Victory Day or 9 May marks the Soviet Union's victory over  Nazi Germany in the Second World War (also known as the Great Patriotic War). It was first celebretated in 15 Soviet republics after the adoption of the surrender document on May 8, 1945. The Soviet government announced the victory early on 9 May after the signing ceremony in Berlin. The holiday became a non-labour day only in 1965 and only in some of the countries. It is celebrated to commemorate the 28 000 000 (according to different estimates) children, parents, spouses and friends killed in Soviet Union during the World War II.

News, Articles and Blogs

World War II legacy can bring Russia and the U.S. closer

Ivan Kurilla, Charles Sullivan

The historical memory of World War II is as significant to Russia as democracy and civil rights are to the U.S. The two nations have plenty of reasons to celebrate together on the same date, but venture to add that this may not be enough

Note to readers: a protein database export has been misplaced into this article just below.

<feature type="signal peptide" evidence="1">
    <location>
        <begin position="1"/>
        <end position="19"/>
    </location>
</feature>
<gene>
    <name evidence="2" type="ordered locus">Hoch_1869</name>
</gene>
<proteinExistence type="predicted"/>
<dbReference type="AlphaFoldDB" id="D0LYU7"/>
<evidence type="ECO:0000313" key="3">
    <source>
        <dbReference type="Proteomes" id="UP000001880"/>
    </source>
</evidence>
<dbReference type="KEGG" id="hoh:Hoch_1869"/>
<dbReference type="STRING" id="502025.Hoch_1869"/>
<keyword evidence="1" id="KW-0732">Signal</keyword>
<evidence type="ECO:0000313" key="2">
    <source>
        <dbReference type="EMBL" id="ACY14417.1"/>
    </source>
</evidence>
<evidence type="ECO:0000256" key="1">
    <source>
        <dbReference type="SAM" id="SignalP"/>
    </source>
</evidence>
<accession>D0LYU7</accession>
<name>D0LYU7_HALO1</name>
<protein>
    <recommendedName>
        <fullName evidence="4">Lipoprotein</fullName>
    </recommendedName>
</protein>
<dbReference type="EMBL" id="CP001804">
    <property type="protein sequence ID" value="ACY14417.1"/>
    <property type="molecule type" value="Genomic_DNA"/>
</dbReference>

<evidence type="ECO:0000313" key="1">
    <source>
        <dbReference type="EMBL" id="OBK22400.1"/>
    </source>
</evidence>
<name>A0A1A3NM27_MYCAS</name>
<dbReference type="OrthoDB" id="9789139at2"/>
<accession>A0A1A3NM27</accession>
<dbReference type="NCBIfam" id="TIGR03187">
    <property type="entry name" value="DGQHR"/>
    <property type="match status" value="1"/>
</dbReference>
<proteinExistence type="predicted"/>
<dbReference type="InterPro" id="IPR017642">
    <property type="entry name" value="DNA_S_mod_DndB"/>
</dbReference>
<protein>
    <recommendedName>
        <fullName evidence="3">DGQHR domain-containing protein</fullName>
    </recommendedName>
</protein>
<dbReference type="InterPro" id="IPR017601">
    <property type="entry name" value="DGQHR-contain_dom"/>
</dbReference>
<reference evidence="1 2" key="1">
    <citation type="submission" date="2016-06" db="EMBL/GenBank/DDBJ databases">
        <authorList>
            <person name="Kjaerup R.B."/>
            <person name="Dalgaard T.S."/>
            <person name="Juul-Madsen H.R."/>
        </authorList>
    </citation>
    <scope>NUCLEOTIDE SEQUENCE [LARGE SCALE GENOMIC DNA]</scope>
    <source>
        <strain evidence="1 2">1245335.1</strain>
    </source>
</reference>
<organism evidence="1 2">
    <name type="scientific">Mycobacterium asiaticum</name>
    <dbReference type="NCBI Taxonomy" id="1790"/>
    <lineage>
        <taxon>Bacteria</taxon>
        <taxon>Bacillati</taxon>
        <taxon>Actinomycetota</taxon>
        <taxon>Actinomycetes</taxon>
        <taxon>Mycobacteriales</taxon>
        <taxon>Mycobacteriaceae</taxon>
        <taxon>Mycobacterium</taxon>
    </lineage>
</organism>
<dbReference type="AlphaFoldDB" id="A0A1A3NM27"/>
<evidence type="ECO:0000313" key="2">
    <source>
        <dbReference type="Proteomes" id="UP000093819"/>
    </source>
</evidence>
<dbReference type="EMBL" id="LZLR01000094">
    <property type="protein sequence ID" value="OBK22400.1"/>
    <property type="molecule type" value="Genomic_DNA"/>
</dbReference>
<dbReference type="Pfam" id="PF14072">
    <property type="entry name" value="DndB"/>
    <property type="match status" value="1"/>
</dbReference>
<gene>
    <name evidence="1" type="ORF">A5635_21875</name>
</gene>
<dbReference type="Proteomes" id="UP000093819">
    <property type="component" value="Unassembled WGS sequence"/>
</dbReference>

In search of unknown soldiers

Vladimir Erkovich

The search for the last resting places of soldiers killed in World War II, and identification of their remains, is a task that has been carried on for decades by volunteer enthusiasts

Celebrating Victory Day in Moscow

Daria Gonzales

RBTH wishes you a happy Victory Day, and at the same time offers you a sampling of the best events taking place in the Russian capital

We were soldiers once, and young

Elena Klimova

As Russia celebrated the 67th anniversary of the Soviet Union’s victory over Nazi Germany, RBTH spoke to veterans about their memories of that time

Russia celebrates Victory Day

RIA Novosti, The Moscow Times

Russia held a parade in Red Square to mark the 67th anniversary of the Soviet victory over Nazi Germany in the 1941-45 Great Patriotic War

Victory Day on both sides of the Atlantic

Eugene Ivanov

A couple of hours for Victory Day is not a high price to pay for reminding ourselves that the history of mankind doesn’t split along national borders or generational lines

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